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All the talk in Asia and Australia has been around the price of iron ore, copper and steel.
In the forex space, yesterday’s huge 111bp fix to the upside on USD/CNY was backed up today by a more modest 15 basis point move higher.
It seems clear that the PBoC are going back to using the currency as a method for boosting exports, by putting purchasing power in foreign hands. Naturally this will not be well received by the likes of the US or Japan, as a weaker RMB will boost China’s exports at the expense of its competitors.
Iron ore futures traded over the Dalian exchange have stabilised to a degree today, however they are still down 2%, as are steel futures. CME copper looks calmer as well, while Chinese equities are seeing better days after the mass liquidation that occurred yesterday, with gains in consumer stocks. However you have to have a strong stomach to be long these markets right now and if anything you have to respect the technicals and be short or have no position at all.
There is simply no clarity around the iron ore price right now, however I question whether yesterday’s 8% sell-off was a capitulation move. In the past, companies and traders would use copper as collateral to get financing from the shadow banking committee. However, given moves in China to clamp down on this practice (cash for copper), iron ore has taken over as the commodity of choice.
One metre cubed of copper is as valuable as 180 metre cubed of iron ore; hence you can understand why inventories at China ports are at record levels right now given the levels of collateral needed.
It has also been estimated that around 30% of all the iron ore of port inventory is there because of certain financing deals, where the commodity has been used as collateral to get funding. Much of the iron ore would have been purchased at higher levels and there would be significant pain on the move we’ve seen lower.
In fact, there would be many whose losses would have breached loan covenants and thus they would have had to forcibly sell. In saying that, there has been talk that many of the banks would have taken ownership of the iron ore and will look to sell when we see better levels, hence it seems logical that the upside is limited in the short-term.
Will the AUD/iron ore correlation return?
One of the other talking points is at what stage the AUD re-establishes its correlation with the iron ore price, especially if the commodity heads to the 2012 lows of $86.
Unlike prior collapses in the iron ore price, such as last February, the market is much more au faux with the migration away from mining investment, and in turn, the push for greater domestic demand. This phenomenon seems to be supporting the AUD and if you look at the swaps market, take out the Fed and the RBNZ and the market still expects the RBA to be the most aggressive, with 13 basis points of rate hikes over the coming 12 months priced in.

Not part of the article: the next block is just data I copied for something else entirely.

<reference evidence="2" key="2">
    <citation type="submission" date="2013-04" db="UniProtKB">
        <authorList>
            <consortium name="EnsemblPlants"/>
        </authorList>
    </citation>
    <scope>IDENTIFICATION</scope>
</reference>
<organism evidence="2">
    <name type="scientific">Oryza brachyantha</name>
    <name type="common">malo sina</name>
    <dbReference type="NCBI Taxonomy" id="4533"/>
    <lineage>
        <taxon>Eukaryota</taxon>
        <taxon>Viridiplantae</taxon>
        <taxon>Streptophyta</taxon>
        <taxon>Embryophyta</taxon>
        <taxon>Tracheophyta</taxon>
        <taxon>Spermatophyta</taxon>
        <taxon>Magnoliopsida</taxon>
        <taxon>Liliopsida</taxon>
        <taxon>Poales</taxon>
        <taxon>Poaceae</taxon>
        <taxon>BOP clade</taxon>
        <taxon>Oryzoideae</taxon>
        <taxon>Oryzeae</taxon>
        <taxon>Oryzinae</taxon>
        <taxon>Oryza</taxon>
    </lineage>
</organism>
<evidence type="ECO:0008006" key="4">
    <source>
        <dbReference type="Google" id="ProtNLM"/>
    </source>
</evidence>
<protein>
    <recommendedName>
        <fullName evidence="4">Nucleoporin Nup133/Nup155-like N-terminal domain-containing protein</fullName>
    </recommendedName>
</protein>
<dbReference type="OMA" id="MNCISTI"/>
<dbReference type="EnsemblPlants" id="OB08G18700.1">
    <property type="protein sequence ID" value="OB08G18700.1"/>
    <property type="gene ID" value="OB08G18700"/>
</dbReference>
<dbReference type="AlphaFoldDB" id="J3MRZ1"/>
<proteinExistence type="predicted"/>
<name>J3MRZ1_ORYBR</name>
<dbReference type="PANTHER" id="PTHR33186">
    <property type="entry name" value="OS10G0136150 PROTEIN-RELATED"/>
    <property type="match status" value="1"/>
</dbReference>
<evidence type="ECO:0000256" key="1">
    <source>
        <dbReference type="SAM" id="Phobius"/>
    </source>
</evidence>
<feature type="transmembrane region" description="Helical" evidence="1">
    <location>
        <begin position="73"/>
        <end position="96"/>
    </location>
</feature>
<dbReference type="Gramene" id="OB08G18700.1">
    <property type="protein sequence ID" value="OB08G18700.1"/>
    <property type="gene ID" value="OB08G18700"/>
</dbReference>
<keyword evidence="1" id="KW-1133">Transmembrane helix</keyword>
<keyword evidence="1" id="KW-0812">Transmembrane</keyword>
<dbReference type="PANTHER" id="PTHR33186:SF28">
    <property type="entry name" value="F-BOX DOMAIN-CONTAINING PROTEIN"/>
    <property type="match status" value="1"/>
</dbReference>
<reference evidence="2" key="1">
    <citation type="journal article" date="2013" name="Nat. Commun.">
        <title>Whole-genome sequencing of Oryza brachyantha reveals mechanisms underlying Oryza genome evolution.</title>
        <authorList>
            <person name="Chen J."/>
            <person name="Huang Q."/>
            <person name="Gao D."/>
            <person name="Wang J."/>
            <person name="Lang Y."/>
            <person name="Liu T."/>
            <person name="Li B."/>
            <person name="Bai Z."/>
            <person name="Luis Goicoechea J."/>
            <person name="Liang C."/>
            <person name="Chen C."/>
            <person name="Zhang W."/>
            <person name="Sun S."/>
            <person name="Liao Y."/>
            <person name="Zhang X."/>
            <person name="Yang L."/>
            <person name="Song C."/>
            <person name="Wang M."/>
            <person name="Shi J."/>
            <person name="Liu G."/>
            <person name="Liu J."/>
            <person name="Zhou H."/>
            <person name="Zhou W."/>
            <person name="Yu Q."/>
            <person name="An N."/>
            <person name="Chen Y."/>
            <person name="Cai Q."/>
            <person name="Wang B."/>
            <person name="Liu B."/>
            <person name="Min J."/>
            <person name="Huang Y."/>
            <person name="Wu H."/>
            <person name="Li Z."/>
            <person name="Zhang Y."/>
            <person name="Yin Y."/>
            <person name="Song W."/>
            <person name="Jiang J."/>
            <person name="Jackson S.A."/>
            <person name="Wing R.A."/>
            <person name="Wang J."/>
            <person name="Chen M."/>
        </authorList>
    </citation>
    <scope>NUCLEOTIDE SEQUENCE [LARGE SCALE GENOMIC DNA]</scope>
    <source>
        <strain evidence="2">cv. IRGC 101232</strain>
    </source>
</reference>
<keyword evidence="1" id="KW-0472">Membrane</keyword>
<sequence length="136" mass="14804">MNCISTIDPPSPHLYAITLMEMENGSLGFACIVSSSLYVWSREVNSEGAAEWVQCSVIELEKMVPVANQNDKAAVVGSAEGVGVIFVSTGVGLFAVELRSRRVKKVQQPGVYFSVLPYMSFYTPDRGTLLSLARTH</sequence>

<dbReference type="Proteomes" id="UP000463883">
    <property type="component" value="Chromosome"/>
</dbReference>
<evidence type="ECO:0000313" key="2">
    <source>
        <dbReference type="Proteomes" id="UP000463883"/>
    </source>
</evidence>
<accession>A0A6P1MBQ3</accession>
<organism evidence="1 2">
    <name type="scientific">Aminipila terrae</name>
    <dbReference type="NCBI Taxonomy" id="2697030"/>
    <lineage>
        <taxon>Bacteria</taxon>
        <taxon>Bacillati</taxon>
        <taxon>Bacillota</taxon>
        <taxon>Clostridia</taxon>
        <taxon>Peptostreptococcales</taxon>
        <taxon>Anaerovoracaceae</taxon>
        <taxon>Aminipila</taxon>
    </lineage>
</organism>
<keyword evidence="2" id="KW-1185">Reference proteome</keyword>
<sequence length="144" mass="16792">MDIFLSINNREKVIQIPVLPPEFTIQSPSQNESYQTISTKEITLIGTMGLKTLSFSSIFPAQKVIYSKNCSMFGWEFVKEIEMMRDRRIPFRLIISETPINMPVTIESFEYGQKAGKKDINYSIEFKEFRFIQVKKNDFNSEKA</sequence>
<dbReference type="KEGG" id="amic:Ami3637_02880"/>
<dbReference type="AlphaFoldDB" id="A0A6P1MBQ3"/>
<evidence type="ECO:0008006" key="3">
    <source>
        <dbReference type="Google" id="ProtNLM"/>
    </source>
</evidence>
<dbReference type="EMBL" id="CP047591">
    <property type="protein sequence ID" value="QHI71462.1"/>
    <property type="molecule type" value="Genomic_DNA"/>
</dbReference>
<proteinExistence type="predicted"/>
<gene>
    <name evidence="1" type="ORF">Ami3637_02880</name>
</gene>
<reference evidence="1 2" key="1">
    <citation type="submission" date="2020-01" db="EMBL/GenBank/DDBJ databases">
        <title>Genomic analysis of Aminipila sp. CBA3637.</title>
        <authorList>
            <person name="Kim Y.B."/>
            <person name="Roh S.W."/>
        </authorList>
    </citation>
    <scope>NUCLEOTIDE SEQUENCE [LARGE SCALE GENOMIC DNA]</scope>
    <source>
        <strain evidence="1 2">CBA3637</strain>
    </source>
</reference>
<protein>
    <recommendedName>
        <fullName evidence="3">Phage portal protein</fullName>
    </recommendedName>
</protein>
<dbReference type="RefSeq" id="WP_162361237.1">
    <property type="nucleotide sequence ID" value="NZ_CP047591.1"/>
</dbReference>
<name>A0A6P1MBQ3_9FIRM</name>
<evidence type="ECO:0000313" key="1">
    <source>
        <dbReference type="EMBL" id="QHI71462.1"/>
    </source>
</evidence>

Terms of trade do matter, especially given the importance iron ore plays into this, so at some stage we could see a greater correlation.
In the forex space I am looking more favourable at EUR/AUD longs, although this week’s Australian employment report does pose a risk to this idea. Judging by the weak employment sub-component in today’s NAB business survey it appears this could favour my view though.
The EUR: a quasi-safe-haven
The EUR has once again become somewhat of a quasi-safe-haven and seems to be trading closer to Spanish and Italian spreads than that of the traditional German bund/US treasury relationship.
EUR/USD has firmly broken above the downtrend drawn from the 2008 high at 1.3830, while the 61.8% retracement of the 2011 to 2012 sell-off at 1.3842 has also been broken and thus this should support the EUR versus other G10 pairs.
EUR/GBP also looks good and has broken a multi-month bullish wedge, however there is huge resistance holding up play at 0.8350 (horizontal and Fibonacci resistance) and a break here could see 0.8500 come back into play. Comments yesterday from BoE member Charles Bean highlighted that while the BoE may be the first major central bank to hike rates, they are also fairly cognisant of the strength in the pound as a result of this.
European open calls look quite constructive and probably would have been provided some relief by the stabilisation not just in Asian indices, but the strong buying in Aussie banks and even iron ore plays, especially after a weaker open.
The issues in China and Japan are a concern, however if you look at the VIX index, AUD/USD (one-month) option volatility or even credit markets such as credit default swaps over HSBC or Standard Chartered (two excellent proxies of China concerns), they are still very low and show absolutely no concerns whatsoever.
If the likes of the S&P 500, DAX or IBEX are to see another 5-10 per cent correction then we are going to need to see these markets moving higher - rather quickly - however until that happens, developed market equities should find buyers on dips.